The chemical is acrylamide, which is formed when coffee beans are roasted. (It is also present in cigarette smoke.) The California controversy stems from a 1986 state law (Proposition 65) that requires businesses to warn customers about any agents that could reasonably affect health. A lawsuit filed in 2010 charged that companies that sell coffee (including Starbucks, 7-11 and other shops) have failed to warn that the acrylamide in coffee could pose a threat to health.
The coffee shops have been fighting the lawsuit, maintaining that the amounts of acrylamide in coffee aren’t harmful and that the health benefits of coffee outweigh any risk. Substantial research backs up that argument. A study published in 2015 found that consuming moderate amounts of coffee daily is linked to a lower risk of death from cardiovascular and neurological disease, type 2 diabetes, and suicide. For this investigation, “moderate amounts” was defined as fewer than five cups of coffee A DAY. And a study from Italy, also published in 2015, found that individuals between the ages of 65 and 84 who drink one to two cups of coffee daily have a lower incidence of mild cognitive impairment, which often precedes Alzheimer’s disease, compared to those who rarely or never drink coffee or who drink less than one cup a day.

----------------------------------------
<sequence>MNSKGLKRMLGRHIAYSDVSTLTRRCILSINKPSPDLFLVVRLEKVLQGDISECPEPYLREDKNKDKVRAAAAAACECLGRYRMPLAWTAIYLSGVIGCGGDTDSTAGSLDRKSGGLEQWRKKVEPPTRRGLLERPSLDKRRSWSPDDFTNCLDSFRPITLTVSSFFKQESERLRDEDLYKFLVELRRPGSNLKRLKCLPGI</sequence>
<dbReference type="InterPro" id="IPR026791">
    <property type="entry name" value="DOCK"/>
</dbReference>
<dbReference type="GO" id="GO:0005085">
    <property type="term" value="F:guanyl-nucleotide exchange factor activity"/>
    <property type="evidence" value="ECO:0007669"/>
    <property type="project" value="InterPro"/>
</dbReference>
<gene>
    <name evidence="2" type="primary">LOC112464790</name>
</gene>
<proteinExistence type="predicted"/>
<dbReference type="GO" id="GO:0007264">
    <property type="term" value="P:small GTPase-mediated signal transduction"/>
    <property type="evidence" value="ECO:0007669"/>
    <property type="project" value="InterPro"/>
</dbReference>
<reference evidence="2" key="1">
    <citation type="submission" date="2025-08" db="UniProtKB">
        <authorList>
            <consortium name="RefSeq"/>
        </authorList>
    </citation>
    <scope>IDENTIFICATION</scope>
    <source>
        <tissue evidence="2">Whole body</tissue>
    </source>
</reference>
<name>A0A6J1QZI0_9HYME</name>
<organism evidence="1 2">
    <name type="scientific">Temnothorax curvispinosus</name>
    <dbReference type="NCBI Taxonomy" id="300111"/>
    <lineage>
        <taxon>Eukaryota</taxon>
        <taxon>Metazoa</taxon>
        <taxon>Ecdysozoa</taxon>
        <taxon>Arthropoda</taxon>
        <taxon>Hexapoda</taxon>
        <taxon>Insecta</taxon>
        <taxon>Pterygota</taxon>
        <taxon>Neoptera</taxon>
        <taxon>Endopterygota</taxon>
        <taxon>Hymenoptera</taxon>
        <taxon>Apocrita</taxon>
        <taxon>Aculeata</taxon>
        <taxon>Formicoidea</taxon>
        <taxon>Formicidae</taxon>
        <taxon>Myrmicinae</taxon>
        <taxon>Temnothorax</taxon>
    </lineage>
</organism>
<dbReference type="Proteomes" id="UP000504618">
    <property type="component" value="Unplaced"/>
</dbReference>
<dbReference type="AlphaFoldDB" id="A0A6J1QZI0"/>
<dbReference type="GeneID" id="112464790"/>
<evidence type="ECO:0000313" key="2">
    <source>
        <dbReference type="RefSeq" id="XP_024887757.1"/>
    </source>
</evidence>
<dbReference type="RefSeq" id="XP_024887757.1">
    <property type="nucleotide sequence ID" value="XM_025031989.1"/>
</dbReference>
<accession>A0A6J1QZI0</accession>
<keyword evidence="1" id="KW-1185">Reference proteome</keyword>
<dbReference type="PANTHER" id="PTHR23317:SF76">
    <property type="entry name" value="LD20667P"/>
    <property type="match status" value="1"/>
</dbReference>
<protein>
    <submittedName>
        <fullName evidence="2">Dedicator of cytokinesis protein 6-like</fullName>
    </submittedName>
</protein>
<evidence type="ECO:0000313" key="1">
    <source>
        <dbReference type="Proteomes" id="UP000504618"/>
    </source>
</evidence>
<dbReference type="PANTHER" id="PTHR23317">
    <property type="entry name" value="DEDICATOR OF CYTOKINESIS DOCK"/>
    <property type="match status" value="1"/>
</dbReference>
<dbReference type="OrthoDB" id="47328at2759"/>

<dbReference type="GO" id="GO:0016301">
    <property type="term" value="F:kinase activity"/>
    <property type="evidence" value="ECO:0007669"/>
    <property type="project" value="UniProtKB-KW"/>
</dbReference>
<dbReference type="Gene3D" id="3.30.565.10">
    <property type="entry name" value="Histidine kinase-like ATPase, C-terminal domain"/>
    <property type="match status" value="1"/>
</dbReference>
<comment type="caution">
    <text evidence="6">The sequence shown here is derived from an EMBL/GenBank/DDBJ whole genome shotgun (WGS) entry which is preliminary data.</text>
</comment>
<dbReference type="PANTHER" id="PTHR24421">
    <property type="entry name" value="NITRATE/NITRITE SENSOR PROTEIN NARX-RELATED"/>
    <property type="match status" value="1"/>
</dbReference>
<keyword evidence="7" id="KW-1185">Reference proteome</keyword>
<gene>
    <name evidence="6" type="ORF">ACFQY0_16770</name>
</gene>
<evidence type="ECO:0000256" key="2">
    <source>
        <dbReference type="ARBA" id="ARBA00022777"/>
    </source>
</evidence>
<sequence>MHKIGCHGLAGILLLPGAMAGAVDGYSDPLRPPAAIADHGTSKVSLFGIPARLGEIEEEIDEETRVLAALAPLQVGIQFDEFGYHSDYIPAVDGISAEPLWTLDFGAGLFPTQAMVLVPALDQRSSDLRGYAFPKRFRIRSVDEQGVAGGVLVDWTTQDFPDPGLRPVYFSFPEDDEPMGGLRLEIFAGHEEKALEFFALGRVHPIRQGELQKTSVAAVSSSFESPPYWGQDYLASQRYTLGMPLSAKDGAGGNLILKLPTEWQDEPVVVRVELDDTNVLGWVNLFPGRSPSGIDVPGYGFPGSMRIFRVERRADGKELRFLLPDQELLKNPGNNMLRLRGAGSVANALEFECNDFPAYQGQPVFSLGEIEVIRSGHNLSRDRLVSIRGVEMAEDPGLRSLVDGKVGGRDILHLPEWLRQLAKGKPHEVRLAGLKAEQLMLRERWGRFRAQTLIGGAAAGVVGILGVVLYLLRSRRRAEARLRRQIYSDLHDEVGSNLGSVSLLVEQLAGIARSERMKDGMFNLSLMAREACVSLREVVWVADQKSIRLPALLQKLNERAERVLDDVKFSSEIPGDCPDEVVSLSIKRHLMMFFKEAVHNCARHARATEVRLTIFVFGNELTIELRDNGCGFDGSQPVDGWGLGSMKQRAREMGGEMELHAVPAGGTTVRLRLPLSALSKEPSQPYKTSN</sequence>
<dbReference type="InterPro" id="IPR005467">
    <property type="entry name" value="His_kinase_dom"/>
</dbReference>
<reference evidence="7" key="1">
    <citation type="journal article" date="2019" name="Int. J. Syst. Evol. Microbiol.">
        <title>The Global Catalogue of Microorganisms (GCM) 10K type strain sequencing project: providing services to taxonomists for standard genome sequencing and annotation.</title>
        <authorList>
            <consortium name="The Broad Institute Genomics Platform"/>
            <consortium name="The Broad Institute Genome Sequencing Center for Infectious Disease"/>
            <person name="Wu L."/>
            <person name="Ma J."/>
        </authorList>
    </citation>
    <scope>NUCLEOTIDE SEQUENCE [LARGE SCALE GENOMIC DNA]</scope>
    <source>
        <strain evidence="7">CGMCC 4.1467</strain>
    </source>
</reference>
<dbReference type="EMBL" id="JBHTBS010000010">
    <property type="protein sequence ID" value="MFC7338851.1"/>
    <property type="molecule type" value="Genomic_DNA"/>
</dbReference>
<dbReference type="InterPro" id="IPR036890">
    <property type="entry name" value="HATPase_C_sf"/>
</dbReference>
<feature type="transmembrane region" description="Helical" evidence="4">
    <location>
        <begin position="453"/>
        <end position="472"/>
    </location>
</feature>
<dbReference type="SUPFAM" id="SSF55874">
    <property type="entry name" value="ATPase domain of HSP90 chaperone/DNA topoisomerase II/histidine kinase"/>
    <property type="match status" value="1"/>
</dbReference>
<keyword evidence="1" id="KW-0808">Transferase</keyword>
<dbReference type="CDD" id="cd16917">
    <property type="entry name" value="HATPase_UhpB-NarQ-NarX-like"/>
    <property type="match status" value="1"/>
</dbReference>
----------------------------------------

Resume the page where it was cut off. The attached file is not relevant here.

We heard a great deal about acrylamide in 2002, when the Swedish National Food Administration reported that the compound is formed in starchy foods that are baked or fried – including French fries, potato chips, bread and cookies – and that it is carcinogenic in rats. Acrylamide does not form when the same foods are cooked in other ways, such as boiling, steaming or microwaving. In November 2013, the FDA issued a “Consumer Update” suggesting that we stay away from foods and cooking methods known to form acrylamide.
The FDA consumer update stated that the agency acted “because high levels of acrylamide have been found to cause cancer in animals and on that basis scientists believe it is likely to cause cancer in humans as well.” To my knowledge, none of the dozens of studies undertaken since 2002 has shown that acrylamide is a human carcinogen. Nevertheless, in California, warnings about the acrylamide in French fries have been posted in restaurants since 2007.
Stanley Omaye, PhD., a professor of nutrition and toxicology at the University of Nevada, has been quoted in news reports as saying, “Based on the animal studies, you would have to drink probably over 100 cups of coffee a day in order to get” a dangerous dose.
My view is that you have to maintain perspective about foods that cause cancer in rats. Most are not human carcinogens. For example, compounds in apples, apricots, bananas, broccoli, cabbage, cherries, and chili peppers (to name a few) have been shown to cause cancer in rodents. Yet fruits and vegetables do not raise the risk of cancer among humans – they reduce it.
I see no reason to stop drinking coffee if you enjoy it and do not experience any of the unpleasant physical and mental symptoms it can cause: anxiety, insomnia, irregular heartbeat, stomach pain, and bladder irritation.
You can learn more about acrylamide in fried foods here.
Andrew Weil, M.D.
State of California, “Chemicals Known to the State to Cause Cancer or Reproductive Toxicity.” December 29, 2017, oehha.ca.gov/media/downloads/proposition-65//p65122917.pdf